When I was accepted to Penn last March, I was completely floored. Penn is known for being the “Social Ivy” and was ranked as the number one party school by Playboy Magazine in 2014. I’m a chronic wallflower. Why did Penn’s admissions team think I belong here?
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It’s expected that some parts of the college experience are going to be different when you arrive on campus in the middle of a pandemic. Instead of running across campus to lectures, I’ve been racing to COVID-19 testing sites with my PennCard in one hand and a loading OpenPass in the other. Instead of being social at parties and club meetings, I have a schedule jam-packed with Zooms. And instead of eating communally in buffet-style dining halls, I shuffle into Hill, grab a pre-packaged meal, and dine in my dorm during an online lecture.
No one said that moving thousands of students on campus in the middle of a pandemic would be easy. That’s why Penn delayed move-ins in the first place, when they had yet to implement cohesive testing and isolation protocols. But when we look at the numbers, Penn has pulled off what seemed impossible last year: a successful move-in while coronavirus cases nationwide are higher than ever. The cumulative coronavirus prevalence rate on campus is only 1.21%, and a week out from move-in, 90.3% of on-campus isolation capacity remains available.
I enjoy writing articles that encourage Penn students to take action. But after an attempted coup, it is naive to argue that students alone can resolve the partisan tensions that are threatening to tear the United States apart. Collectively, we are students entering Philadelphia, the birthplace of the Constitution, at a time when the document’s power is weaker than ever. We just lived through an insurrection. And the more I watch the news, the more powerless I feel.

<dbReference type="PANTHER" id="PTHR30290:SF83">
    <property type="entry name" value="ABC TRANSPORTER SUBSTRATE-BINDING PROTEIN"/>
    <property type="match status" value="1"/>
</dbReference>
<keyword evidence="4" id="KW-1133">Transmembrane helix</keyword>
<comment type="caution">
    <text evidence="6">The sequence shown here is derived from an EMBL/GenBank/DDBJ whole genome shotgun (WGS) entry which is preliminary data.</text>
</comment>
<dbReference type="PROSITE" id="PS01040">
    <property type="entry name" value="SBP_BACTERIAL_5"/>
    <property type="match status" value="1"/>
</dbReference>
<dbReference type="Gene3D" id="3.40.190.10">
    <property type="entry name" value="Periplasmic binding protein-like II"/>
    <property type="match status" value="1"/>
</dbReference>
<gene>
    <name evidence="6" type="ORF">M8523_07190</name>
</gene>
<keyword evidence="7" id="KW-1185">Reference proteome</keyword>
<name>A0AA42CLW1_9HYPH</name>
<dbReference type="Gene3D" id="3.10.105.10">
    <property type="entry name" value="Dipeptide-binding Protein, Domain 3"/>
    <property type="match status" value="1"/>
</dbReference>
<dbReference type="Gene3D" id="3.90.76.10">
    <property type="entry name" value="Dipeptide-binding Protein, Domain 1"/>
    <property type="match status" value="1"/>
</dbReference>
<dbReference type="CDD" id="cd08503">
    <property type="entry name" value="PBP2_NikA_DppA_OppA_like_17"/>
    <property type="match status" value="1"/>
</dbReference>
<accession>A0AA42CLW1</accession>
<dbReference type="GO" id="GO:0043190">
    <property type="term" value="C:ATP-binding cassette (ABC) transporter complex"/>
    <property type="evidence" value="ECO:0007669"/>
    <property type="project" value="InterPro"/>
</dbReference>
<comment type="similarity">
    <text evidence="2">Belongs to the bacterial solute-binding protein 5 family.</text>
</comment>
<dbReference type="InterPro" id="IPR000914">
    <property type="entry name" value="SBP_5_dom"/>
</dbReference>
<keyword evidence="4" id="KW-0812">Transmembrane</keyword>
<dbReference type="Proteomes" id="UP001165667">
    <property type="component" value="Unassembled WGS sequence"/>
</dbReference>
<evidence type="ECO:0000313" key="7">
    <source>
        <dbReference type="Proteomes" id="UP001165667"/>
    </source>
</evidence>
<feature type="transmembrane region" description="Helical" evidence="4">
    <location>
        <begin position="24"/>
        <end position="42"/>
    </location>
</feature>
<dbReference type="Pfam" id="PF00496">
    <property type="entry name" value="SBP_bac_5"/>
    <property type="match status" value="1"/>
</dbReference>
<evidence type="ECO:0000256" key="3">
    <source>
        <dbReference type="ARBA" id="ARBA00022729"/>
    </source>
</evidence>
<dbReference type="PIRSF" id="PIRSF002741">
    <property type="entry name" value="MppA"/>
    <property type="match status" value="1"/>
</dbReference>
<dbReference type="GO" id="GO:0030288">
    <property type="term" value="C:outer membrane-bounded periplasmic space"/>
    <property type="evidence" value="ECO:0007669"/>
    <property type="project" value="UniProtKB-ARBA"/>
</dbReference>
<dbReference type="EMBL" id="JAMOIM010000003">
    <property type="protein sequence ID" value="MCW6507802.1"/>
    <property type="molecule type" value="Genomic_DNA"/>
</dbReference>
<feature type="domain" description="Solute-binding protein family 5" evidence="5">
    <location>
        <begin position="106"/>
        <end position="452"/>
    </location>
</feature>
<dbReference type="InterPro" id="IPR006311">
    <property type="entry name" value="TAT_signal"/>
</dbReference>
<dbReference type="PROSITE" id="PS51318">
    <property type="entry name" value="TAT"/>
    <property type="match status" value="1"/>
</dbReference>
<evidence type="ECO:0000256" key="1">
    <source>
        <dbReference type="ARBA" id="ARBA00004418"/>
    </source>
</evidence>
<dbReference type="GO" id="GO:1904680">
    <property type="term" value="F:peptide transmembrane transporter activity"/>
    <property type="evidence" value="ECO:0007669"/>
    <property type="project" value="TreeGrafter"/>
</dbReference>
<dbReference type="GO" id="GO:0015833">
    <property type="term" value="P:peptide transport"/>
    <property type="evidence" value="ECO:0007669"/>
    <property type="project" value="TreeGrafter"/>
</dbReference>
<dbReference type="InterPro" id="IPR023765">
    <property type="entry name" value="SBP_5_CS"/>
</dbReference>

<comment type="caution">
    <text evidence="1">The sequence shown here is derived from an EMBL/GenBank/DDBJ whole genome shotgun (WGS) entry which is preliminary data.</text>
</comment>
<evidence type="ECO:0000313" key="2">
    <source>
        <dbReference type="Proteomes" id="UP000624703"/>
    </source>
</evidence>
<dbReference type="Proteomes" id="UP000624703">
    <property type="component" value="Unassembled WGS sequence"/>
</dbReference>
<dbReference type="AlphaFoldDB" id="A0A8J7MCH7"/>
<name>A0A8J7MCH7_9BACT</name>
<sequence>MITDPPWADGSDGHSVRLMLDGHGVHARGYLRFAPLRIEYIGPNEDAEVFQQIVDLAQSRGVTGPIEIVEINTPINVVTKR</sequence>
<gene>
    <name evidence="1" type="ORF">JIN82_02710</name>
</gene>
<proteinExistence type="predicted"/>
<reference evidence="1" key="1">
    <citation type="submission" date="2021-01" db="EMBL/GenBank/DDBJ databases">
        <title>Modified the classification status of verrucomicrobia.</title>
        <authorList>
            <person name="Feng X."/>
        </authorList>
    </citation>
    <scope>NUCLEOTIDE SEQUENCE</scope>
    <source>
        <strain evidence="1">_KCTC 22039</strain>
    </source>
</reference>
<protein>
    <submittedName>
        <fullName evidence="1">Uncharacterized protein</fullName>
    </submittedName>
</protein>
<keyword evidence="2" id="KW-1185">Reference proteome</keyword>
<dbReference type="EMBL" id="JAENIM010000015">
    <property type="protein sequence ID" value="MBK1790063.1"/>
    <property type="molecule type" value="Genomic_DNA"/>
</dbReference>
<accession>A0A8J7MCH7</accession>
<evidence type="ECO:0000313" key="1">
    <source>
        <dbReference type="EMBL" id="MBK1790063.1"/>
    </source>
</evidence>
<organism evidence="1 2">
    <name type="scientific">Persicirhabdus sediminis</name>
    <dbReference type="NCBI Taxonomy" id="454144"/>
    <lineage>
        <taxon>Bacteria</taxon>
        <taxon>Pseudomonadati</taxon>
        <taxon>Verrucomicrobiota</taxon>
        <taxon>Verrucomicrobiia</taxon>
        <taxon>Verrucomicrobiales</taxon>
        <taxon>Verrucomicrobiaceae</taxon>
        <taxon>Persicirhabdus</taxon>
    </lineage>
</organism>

During one of my classes, a professor grumbled that if we were going to stare at our phones for the entire lecture, we may as well like his lab’s Facebook, Instagram, and Twitter accounts while we’re at it. The professor couldn’t see me since my camera was off, but at that moment, I put my phone down, ashamed. He didn’t have to be so snotty about our social media addiction, but he does have a point.
Did anyone pay attention in class during election week? If so, I’m dying to know how you did it. Sure, the Zoom tab for my physics lecture was front-and-center on my laptop, but I was really looking at The New York Times' Electoral College map on my second monitor. And listening to CNN from my TV. And scrolling through FiveThirtyEight’s live updates on my phone, for good measure.
Election week has been a stressful time for most Penn students. Personally, I’ve been refreshing FiveThirtyEight every ten minutes, looking for Biden’s leads to turn into a Biden victory. However, a voter’s perspective of the election depends a great deal on who they voted for. Even as Joe Biden appears to be on the verge of victory, more than half of Trump supporters think that Trump has won. Though Fox News and several prominent Republicans are pushing back against Trump’s claims of voter fraud, still others have sided with him. Although disinformation has been especially prevalent over the past few days, our troublesome relationship with the truth runs far beyond one election.
With the general election fast approaching, an already polarized America is experiencing a new level of discord. Even before the coronavirus pandemic, President Donald Trump was casting doubt on our elections process. Now, both he and our democracy have fallen ill. According to a Pew Research Center poll, 49% of Americans anticipate that it will be difficult to vote in this election. A Monmouth University poll found that only 22% of Americans are very confident this election will be conducted fairly and accurately. For a democracy, these are disturbing numbers.
Even before the coronavirus pandemic, college students were facing an epidemic of loneliness, which has spawned viral videos, psychology articles, and several DP columns discussing the topic. But the loneliness of previous years is nothing compared to how students feel now.